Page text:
Championing carers







Welcome to another blog post by Matthew Mckenzie a carer for someone surviving mental health problems.  I thought I would write this blog post on mental health carers who can sometimes be ignored by the system designed to recognize and support them.

It might seem wrong not to recognising mental health survivors themselves in this blog and perhaps I do them a great injustice by mentioning carers so much, but I guess this blog is primarily aimed at carers and one day I will certainly add more about how us carers struggle to understand the mental health difficulties our loved ones go through.  To survive and battle mental health you would have to be such a strong person and us carers need to acknowledge this.

Recently I took part in a consultation, which took the views and opinions from many experts in the field of carers and mental health.  You can see the video below.

However back to mental health carers, we carers need some understanding ourselves.  It seems mental health carers are almost hidden away among other carers because as with mental health services, mental health carers do not often get the publicity we so desperately need.

When we think of carers, we often think that they are care workers or even nurses looking after old people, just check on Getty images and you will struggle to find a mental health carer or a younger person being cared for.  So lets not underestimate the battle unpaid carers have to face in order to be understood and be recognized.

Embed from Getty Images

People feel that mental health carers have an easy time sustaining relationships with their loved ones when unfortunately those suffering from schizophrenia have a fear or delusion to those close to them.  Sometimes the system can take advantage of those who fear their carers and use it to shut carers out via confidentiality issues, blame, suspicion and labeling such carers as dangerous.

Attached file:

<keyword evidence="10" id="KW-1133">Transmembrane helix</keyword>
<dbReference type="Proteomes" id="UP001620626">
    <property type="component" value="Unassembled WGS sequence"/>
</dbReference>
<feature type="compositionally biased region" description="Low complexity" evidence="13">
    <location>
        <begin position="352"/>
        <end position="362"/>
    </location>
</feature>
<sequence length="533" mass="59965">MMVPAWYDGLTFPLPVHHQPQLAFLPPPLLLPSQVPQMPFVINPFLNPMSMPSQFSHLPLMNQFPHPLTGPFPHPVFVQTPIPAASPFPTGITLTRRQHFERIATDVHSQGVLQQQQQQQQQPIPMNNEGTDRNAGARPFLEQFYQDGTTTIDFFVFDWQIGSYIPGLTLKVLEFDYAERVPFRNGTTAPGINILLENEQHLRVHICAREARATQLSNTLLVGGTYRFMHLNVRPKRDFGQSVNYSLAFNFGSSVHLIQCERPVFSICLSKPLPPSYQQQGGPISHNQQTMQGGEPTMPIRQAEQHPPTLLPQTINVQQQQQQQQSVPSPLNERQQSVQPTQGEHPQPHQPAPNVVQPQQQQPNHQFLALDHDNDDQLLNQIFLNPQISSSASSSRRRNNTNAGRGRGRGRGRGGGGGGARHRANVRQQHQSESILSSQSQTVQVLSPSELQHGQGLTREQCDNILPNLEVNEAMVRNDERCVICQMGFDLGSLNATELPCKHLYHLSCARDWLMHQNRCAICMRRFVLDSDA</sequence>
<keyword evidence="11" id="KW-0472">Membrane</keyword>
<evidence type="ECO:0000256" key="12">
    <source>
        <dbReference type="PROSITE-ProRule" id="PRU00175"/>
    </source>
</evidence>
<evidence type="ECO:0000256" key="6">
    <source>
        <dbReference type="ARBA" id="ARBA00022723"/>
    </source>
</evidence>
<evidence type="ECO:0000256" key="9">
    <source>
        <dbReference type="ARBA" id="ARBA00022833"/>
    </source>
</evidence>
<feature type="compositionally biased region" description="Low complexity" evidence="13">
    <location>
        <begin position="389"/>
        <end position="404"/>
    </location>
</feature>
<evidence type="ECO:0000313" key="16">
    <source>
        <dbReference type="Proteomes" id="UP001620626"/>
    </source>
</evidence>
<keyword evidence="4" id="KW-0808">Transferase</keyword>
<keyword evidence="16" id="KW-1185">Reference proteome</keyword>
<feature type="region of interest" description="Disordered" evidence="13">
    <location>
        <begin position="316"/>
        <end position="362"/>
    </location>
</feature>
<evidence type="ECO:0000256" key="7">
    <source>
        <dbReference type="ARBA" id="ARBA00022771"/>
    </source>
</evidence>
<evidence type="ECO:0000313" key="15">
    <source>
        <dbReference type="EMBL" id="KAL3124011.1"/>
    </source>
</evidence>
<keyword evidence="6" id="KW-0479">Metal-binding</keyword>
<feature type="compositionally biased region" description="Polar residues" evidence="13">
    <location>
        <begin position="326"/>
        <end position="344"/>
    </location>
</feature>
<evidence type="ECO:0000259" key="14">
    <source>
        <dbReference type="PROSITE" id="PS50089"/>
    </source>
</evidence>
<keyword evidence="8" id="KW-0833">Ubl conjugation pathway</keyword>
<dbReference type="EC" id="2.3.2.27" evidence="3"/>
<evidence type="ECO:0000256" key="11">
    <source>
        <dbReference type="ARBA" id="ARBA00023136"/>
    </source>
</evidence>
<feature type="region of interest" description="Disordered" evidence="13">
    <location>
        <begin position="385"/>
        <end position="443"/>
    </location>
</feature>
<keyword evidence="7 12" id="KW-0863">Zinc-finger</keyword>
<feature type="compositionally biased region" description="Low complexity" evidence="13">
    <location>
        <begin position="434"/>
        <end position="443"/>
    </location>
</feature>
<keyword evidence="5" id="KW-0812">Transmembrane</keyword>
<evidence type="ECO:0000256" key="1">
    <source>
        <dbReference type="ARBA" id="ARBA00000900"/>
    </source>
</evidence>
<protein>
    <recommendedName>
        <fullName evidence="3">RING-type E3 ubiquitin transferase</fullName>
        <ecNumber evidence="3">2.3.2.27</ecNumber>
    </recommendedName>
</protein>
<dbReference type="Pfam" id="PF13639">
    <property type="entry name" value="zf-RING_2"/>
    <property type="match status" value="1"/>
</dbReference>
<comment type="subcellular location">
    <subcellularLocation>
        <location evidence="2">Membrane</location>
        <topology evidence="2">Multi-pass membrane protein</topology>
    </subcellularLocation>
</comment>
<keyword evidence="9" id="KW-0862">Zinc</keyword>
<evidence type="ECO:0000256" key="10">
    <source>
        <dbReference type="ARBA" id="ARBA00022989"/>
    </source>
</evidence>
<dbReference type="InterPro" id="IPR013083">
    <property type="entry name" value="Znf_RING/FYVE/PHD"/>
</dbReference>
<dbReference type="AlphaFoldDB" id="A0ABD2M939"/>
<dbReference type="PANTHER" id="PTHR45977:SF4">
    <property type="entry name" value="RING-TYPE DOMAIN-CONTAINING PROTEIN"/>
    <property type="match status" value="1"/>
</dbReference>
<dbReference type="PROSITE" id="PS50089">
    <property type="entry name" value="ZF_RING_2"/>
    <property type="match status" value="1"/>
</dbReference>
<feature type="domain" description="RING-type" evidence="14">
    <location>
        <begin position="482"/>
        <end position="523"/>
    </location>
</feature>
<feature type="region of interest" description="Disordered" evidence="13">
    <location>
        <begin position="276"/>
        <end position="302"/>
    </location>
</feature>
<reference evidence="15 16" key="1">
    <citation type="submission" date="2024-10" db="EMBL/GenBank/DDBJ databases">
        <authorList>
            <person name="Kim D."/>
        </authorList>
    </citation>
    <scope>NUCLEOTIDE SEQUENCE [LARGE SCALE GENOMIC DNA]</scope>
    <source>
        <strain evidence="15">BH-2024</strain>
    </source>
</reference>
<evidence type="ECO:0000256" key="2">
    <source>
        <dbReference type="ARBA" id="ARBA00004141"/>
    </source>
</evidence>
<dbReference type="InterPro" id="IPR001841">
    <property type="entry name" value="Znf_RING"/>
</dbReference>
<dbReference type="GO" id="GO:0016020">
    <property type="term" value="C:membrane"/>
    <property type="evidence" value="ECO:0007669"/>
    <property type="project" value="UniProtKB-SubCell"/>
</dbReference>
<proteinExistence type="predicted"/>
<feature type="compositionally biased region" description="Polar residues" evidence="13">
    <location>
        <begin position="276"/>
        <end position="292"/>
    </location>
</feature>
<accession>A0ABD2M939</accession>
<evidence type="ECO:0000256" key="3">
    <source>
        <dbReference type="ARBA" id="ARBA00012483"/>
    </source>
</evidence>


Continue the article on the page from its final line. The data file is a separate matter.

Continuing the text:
I am not saying all mental health services do the above, but then not mental health systems are perfect and they often do have to rely on us carers to help out.  Carers like myself or those fighting so hard for their loved ones certainly need to be championed, because carers do so many tasks and chores to keep life stable, the mental drain on carers can often go unnoticed as carers worry constantly about the ill health of their loved one.

Mental Health Carers advocate, sort out finances, liaise with health professionals, chase medical records, train hard to even learn some psychiatry themselves as they seek to emulate health professionals and fight hard to sustain that relation which has been fractured by mental ill health.

Girl upset, mother in the background.

Girl suffering, Carer worried in the background.

Us mental health carers should not be forgotten and even though we quietly support our loved ones, we must be aware that we should be championed and that we are valued and have a place in providing a better environment for those who we support.

There is a consultation on carers being championed and if you are a mental health carer, it would be great if you could fill out the form below.

This consultation aims to gather a range of views from carers, and across the community, to identify where barriers exist and suggest solutions for improving carers’ support.  The link to the consultation is:

Good luck on your caring Journey

Embed from Getty Images